term. “As announced by the President, we will also introduce a new tax incentive for individuals to
install rooftop solar panels to reduce pressure on the grid and help ease loadshedding.
“Individuals who install rooftop solar panels from 1 March 2023 will be able to claim a rebate of
25 per cent of the cost of the panels, up to a maximum of R15 000. This can be used to reduce
their tax liability in the 2023/24 tax year,” said Godongwana.

He said to ease the impact of electricity crisis on food prices, the refund on the Road Accident
Fund levy for diesel used in manufacturing process, such as for generators, will be extended to
manufacturers of foodstuffs. This takes effect from 1 April 2023 for two years.
Godongwana said the personal income tax brackets will be fully adjusted for inflation, which
will increase the tax-free threshold from R91 250 to R95 750. Medical tax credits will also be
increased by inflation, to R364 per month for the first two members, and to R246 per month for
additional members.

“The retirement tax table for lump sums withdrawn before retirement, and for lump sums
withdrawn at retirement, will be adjusted upwards to by 10 percent. This means that the tax
free amount that can be withdrawn at retirement increase by R550 000.

“Government proposed an increase in the excise duties on alcohol and tobacco off 4.9 percent,
in line with expected inflation. This means that the duty on a 350ml can of beer increases by 10
cents, a 750ml bottle of wine goes up by 18 cents, a 750ml bottle of spirits will increase by
R3,90, a 23 gram cigar by R5,47, and on a pack of 20 cigarettes, the duty rises 98 cents,” he

On illicit trade, over the past three years, SARS has taken several steps to enhance its
effectiveness in combating illicit trade, particularly tobacco. To this end, SARS has completed 2
316 seizures of cigarettes and tobacco products to the value of R598,8 million.
“The 2023 Budget allocates additional funding totaling R227 billion over the medium term.
These are several priorities that will be funded through this additional money. R66 billion is
allocated to Social Development over the medium term, with R36 billion to fund extension of
the Covid-19 relief of Distress grant until March 31 2024″, said Enock Godongwana.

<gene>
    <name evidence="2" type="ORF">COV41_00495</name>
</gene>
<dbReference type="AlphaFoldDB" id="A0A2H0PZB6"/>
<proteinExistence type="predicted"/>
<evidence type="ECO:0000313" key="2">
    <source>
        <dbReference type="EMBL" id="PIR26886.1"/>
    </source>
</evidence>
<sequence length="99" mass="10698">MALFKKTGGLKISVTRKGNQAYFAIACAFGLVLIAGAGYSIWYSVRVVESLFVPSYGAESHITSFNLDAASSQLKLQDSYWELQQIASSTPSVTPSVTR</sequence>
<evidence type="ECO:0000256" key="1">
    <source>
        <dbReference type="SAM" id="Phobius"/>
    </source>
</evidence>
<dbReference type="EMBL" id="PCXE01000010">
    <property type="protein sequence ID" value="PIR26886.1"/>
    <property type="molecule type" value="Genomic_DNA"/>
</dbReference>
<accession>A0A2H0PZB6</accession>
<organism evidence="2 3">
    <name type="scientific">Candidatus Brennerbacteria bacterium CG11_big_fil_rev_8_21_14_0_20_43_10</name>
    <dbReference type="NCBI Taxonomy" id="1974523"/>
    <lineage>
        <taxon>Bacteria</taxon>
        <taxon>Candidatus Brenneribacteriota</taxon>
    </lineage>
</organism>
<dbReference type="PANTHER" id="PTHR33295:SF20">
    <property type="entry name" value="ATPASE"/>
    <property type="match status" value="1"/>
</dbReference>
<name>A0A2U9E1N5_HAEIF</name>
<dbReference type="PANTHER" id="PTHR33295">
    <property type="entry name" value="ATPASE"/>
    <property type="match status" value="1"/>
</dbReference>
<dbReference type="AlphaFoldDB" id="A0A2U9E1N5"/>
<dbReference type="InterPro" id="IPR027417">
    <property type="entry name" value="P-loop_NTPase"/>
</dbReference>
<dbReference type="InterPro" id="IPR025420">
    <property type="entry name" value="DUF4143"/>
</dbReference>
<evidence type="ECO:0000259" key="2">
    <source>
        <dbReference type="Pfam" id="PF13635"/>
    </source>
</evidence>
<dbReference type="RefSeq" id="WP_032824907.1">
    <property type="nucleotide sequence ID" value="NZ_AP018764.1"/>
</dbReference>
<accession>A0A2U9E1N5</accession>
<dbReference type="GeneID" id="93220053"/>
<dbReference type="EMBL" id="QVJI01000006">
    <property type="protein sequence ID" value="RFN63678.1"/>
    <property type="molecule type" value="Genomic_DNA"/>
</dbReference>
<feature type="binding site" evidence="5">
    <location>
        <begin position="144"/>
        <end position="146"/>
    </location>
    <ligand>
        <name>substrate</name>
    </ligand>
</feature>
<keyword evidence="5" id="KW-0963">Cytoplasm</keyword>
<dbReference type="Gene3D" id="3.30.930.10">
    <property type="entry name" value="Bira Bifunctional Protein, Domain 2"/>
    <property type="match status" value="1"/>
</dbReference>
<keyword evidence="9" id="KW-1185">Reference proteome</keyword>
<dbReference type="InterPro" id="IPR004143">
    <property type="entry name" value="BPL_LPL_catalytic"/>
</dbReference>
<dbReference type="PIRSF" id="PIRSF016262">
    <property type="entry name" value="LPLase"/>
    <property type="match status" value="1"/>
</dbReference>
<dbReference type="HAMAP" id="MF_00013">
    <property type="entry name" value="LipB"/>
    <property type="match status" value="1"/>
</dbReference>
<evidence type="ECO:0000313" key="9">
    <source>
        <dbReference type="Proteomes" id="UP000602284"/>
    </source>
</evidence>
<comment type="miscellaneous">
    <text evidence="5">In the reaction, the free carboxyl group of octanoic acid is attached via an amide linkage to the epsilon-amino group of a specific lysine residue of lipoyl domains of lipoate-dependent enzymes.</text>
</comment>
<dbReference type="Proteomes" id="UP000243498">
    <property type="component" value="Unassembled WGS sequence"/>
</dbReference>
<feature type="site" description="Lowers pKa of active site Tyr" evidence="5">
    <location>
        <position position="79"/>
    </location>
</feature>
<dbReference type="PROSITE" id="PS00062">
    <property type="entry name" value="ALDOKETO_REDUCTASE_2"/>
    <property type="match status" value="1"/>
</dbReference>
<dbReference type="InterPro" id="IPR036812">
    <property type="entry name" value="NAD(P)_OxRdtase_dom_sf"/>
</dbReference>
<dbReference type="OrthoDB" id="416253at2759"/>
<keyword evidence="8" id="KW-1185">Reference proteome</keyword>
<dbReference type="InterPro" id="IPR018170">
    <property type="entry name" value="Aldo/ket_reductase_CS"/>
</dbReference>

R30 billion will be used for inflation-linked increases for other social grants. As a results, the Old
Age and Disability grants increase by R90 on 1 April 2023 and a further R10 on 1 October 2023.
The result is a total increase to R2090. The Child Support grant rise from R480 to R510 on 1
October 2023, while Foster Care grant increases from R1070 to R1130 over the same period.
“R23 billion and R22 billion will be allocated to health and basic education respectively, to cover
shortfalls in compensation budgets and to improve services. South Africa is in the forefront to
combat crime and corruption that has been in a rise since the world was visited by the deadly
disaster, Covid-19,” the minister said.

He said government has allocated R14 billion over the medium term to fight crime and
corruption, with the following specifications allocated.
“The South African Police Services is allocated 7.8 billion to appoint 5 000 police trainees per
year, the National Prosecuting Authority received 1.3 billion to support the I implementation of
the recommendations of the State Capture Commission and the Financial Action Task Force, the
Financial Intelligence Centre is allocated an additional R26,5 million to tackle organized and
financial crime,” Godongwana said.

He said the Special Investigating Unit was allocated R100 million to initiate civil litigation in the
special tribunal, following the from proclamations linked to the recommendations of the State
Capture Commission. The Department of Defence is allocated an additional R3.1 billion to
enhance security on South Africa’s borders.